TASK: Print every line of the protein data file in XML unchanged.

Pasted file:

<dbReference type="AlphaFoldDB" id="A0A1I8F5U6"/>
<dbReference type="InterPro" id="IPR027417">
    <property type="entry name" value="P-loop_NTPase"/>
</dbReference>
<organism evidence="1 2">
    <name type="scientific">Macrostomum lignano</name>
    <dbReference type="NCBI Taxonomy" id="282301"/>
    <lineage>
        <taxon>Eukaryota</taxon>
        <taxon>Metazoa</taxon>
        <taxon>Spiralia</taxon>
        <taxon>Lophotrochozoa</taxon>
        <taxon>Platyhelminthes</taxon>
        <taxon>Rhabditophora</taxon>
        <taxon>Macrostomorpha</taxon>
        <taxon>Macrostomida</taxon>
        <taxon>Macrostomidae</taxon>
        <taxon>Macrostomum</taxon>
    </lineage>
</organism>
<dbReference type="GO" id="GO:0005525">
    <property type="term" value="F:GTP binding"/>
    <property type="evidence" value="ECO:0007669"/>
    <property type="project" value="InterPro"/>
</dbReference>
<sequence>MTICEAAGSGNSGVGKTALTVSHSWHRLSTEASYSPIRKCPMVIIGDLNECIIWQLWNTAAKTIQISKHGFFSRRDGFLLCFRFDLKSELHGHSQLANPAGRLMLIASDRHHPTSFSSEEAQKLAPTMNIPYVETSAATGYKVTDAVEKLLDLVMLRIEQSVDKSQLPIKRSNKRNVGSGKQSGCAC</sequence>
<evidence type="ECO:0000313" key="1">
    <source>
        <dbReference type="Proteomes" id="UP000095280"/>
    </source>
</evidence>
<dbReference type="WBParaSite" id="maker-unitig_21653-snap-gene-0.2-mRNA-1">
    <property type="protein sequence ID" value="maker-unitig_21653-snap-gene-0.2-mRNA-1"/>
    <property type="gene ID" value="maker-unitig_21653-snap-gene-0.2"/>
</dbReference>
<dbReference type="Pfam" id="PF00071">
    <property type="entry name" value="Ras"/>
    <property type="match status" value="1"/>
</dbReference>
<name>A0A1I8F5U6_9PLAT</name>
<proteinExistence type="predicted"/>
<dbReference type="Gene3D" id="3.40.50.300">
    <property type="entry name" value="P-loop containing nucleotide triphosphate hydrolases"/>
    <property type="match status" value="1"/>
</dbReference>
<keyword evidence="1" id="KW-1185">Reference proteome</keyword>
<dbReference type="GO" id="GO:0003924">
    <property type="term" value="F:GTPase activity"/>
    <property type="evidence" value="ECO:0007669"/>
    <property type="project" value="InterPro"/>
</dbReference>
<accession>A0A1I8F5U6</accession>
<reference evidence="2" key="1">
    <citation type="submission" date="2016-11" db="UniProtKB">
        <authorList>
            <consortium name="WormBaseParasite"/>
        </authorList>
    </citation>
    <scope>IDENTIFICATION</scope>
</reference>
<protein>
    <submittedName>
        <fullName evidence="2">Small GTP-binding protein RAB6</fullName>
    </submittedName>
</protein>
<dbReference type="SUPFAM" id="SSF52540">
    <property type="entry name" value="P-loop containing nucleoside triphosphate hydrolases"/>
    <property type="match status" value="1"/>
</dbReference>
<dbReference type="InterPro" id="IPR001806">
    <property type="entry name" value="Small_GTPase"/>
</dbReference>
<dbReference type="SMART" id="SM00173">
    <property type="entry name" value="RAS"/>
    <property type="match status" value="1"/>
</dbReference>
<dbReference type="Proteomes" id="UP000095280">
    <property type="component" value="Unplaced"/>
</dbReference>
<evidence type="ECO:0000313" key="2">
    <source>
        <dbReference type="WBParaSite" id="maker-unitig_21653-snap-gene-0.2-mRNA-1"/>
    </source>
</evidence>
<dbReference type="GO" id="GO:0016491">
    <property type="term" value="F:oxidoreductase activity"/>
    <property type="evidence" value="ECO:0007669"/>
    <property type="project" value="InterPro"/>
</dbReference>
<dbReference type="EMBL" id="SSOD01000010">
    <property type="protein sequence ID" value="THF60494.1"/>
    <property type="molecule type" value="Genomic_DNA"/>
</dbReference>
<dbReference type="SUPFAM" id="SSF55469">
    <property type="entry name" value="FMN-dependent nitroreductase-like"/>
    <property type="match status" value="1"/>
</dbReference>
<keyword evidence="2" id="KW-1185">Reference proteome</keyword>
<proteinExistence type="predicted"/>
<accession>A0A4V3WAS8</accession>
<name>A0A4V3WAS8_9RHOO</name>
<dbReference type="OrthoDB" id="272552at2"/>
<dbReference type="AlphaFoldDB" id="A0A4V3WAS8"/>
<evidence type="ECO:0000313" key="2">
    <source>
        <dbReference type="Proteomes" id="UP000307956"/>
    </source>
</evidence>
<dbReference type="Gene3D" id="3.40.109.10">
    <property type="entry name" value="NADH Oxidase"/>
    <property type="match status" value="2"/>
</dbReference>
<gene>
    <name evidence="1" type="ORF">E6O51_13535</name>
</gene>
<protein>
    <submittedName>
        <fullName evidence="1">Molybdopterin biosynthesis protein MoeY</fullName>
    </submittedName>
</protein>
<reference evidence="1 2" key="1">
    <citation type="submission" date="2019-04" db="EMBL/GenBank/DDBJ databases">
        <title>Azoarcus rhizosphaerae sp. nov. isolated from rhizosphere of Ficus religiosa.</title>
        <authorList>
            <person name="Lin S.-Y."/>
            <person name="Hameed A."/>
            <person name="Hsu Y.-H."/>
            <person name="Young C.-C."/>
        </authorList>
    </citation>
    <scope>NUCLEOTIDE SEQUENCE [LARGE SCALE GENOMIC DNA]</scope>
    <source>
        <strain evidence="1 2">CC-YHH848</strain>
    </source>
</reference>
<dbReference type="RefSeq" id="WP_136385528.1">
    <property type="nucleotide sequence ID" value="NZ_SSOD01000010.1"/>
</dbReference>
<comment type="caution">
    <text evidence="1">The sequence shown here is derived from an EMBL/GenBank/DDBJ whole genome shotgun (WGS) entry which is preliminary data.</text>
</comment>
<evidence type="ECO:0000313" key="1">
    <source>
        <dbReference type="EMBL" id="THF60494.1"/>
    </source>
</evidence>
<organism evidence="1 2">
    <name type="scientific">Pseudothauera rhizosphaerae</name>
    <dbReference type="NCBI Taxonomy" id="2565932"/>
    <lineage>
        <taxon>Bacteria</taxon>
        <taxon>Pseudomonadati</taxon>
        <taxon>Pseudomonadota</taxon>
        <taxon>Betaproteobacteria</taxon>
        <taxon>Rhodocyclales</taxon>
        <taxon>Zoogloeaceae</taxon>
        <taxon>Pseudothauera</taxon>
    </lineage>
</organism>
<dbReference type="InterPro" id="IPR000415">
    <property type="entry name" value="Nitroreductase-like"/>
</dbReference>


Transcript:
<dbReference type="AlphaFoldDB" id="A0A1I8F5U6"/>
<dbReference type="InterPro" id="IPR027417">
    <property type="entry name" value="P-loop_NTPase"/>
</dbReference>
<organism evidence="1 2">
    <name type="scientific">Macrostomum lignano</name>
    <dbReference type="NCBI Taxonomy" id="282301"/>
    <lineage>
        <taxon>Eukaryota</taxon>
        <taxon>Metazoa</taxon>
        <taxon>Spiralia</taxon>
        <taxon>Lophotrochozoa</taxon>
        <taxon>Platyhelminthes</taxon>
        <taxon>Rhabditophora</taxon>
        <taxon>Macrostomorpha</taxon>
        <taxon>Macrostomida</taxon>
        <taxon>Macrostomidae</taxon>
        <taxon>Macrostomum</taxon>
    </lineage>
</organism>
<dbReference type="GO" id="GO:0005525">
    <property type="term" value="F:GTP binding"/>
    <property type="evidence" value="ECO:0007669"/>
    <property type="project" value="InterPro"/>
</dbReference>
<sequence>MTICEAAGSGNSGVGKTALTVSHSWHRLSTEASYSPIRKCPMVIIGDLNECIIWQLWNTAAKTIQISKHGFFSRRDGFLLCFRFDLKSELHGHSQLANPAGRLMLIASDRHHPTSFSSEEAQKLAPTMNIPYVETSAATGYKVTDAVEKLLDLVMLRIEQSVDKSQLPIKRSNKRNVGSGKQSGCAC</sequence>
<evidence type="ECO:0000313" key="1">
    <source>
        <dbReference type="Proteomes" id="UP000095280"/>
    </source>
</evidence>
<dbReference type="WBParaSite" id="maker-unitig_21653-snap-gene-0.2-mRNA-1">
    <property type="protein sequence ID" value="maker-unitig_21653-snap-gene-0.2-mRNA-1"/>
    <property type="gene ID" value="maker-unitig_21653-snap-gene-0.2"/>
</dbReference>
<dbReference type="Pfam" id="PF00071">
    <property type="entry name" value="Ras"/>
    <property type="match status" value="1"/>
</dbReference>
<name>A0A1I8F5U6_9PLAT</name>
<proteinExistence type="predicted"/>
<dbReference type="Gene3D" id="3.40.50.300">
    <property type="entry name" value="P-loop containing nucleotide triphosphate hydrolases"/>
    <property type="match status" value="1"/>
</dbReference>
<keyword evidence="1" id="KW-1185">Reference proteome</keyword>
<dbReference type="GO" id="GO:0003924">
    <property type="term" value="F:GTPase activity"/>
    <property type="evidence" value="ECO:0007669"/>
    <property type="project" value="InterPro"/>
</dbReference>
<accession>A0A1I8F5U6</accession>
<reference evidence="2" key="1">
    <citation type="submission" date="2016-11" db="UniProtKB">
        <authorList>
            <consortium name="WormBaseParasite"/>
        </authorList>
    </citation>
    <scope>IDENTIFICATION</scope>
</reference>
<protein>
    <submittedName>
        <fullName evidence="2">Small GTP-binding protein RAB6</fullName>
    </submittedName>
</protein>
<dbReference type="SUPFAM" id="SSF52540">
    <property type="entry name" value="P-loop containing nucleoside triphosphate hydrolases"/>
    <property type="match status" value="1"/>
</dbReference>
<dbReference type="InterPro" id="IPR001806">
    <property type="entry name" value="Small_GTPase"/>
</dbReference>
<dbReference type="SMART" id="SM00173">
    <property type="entry name" value="RAS"/>
    <property type="match status" value="1"/>
</dbReference>
<dbReference type="Proteomes" id="UP000095280">
    <property type="component" value="Unplaced"/>
</dbReference>
<evidence type="ECO:0000313" key="2">
    <source>
        <dbReference type="WBParaSite" id="maker-unitig_21653-snap-gene-0.2-mRNA-1"/>
    </source>
</evidence>
<dbReference type="GO" id="GO:0016491">
    <property type="term" value="F:oxidoreductase activity"/>
    <property type="evidence" value="ECO:0007669"/>
    <property type="project" value="InterPro"/>
</dbReference>
<dbReference type="EMBL" id="SSOD01000010">
    <property type="protein sequence ID" value="THF60494.1"/>
    <property type="molecule type" value="Genomic_DNA"/>
</dbReference>
<dbReference type="SUPFAM" id="SSF55469">
    <property type="entry name" value="FMN-dependent nitroreductase-like"/>
    <property type="match status" value="1"/>
</dbReference>
<keyword evidence="2" id="KW-1185">Reference proteome</keyword>
<proteinExistence type="predicted"/>
<accession>A0A4V3WAS8</accession>
<name>A0A4V3WAS8_9RHOO</name>
<dbReference type="OrthoDB" id="272552at2"/>
<dbReference type="AlphaFoldDB" id="A0A4V3WAS8"/>
<evidence type="ECO:0000313" key="2">
    <source>
        <dbReference type="Proteomes" id="UP000307956"/>
    </source>
</evidence>
<dbReference type="Gene3D" id="3.40.109.10">
    <property type="entry name" value="NADH Oxidase"/>
    <property type="match status" value="2"/>
</dbReference>
<gene>
    <name evidence="1" type="ORF">E6O51_13535</name>
</gene>
<protein>
    <submittedName>
        <fullName evidence="1">Molybdopterin biosynthesis protein MoeY</fullName>
    </submittedName>
</protein>
<reference evidence="1 2" key="1">
    <citation type="submission" date="2019-04" db="EMBL/GenBank/DDBJ databases">
        <title>Azoarcus rhizosphaerae sp. nov. isolated from rhizosphere of Ficus religiosa.</title>
        <authorList>
            <person name="Lin S.-Y."/>
            <person name="Hameed A."/>
            <person name="Hsu Y.-H."/>
            <person name="Young C.-C."/>
        </authorList>
    </citation>
    <scope>NUCLEOTIDE SEQUENCE [LARGE SCALE GENOMIC DNA]</scope>
    <source>
        <strain evidence="1 2">CC-YHH848</strain>
    </source>
</reference>
<dbReference type="RefSeq" id="WP_136385528.1">
    <property type="nucleotide sequence ID" value="NZ_SSOD01000010.1"/>
</dbReference>
<comment type="caution">
    <text evidence="1">The sequence shown here is derived from an EMBL/GenBank/DDBJ whole genome shotgun (WGS) entry which is preliminary data.</text>
</comment>
<evidence type="ECO:0000313" key="1">
    <source>
        <dbReference type="EMBL" id="THF60494.1"/>
    </source>
</evidence>
<organism evidence="1 2">
    <name type="scientific">Pseudothauera rhizosphaerae</name>
    <dbReference type="NCBI Taxonomy" id="2565932"/>
    <lineage>
        <taxon>Bacteria</taxon>
        <taxon>Pseudomonadati</taxon>
        <taxon>Pseudomonadota</taxon>
        <taxon>Betaproteobacteria</taxon>
        <taxon>Rhodocyclales</taxon>
        <taxon>Zoogloeaceae</taxon>
        <taxon>Pseudothauera</taxon>
    </lineage>
</organism>
<dbReference type="InterPro" id="IPR000415">
    <property type="entry name" value="Nitroreductase-like"/>
</dbReference>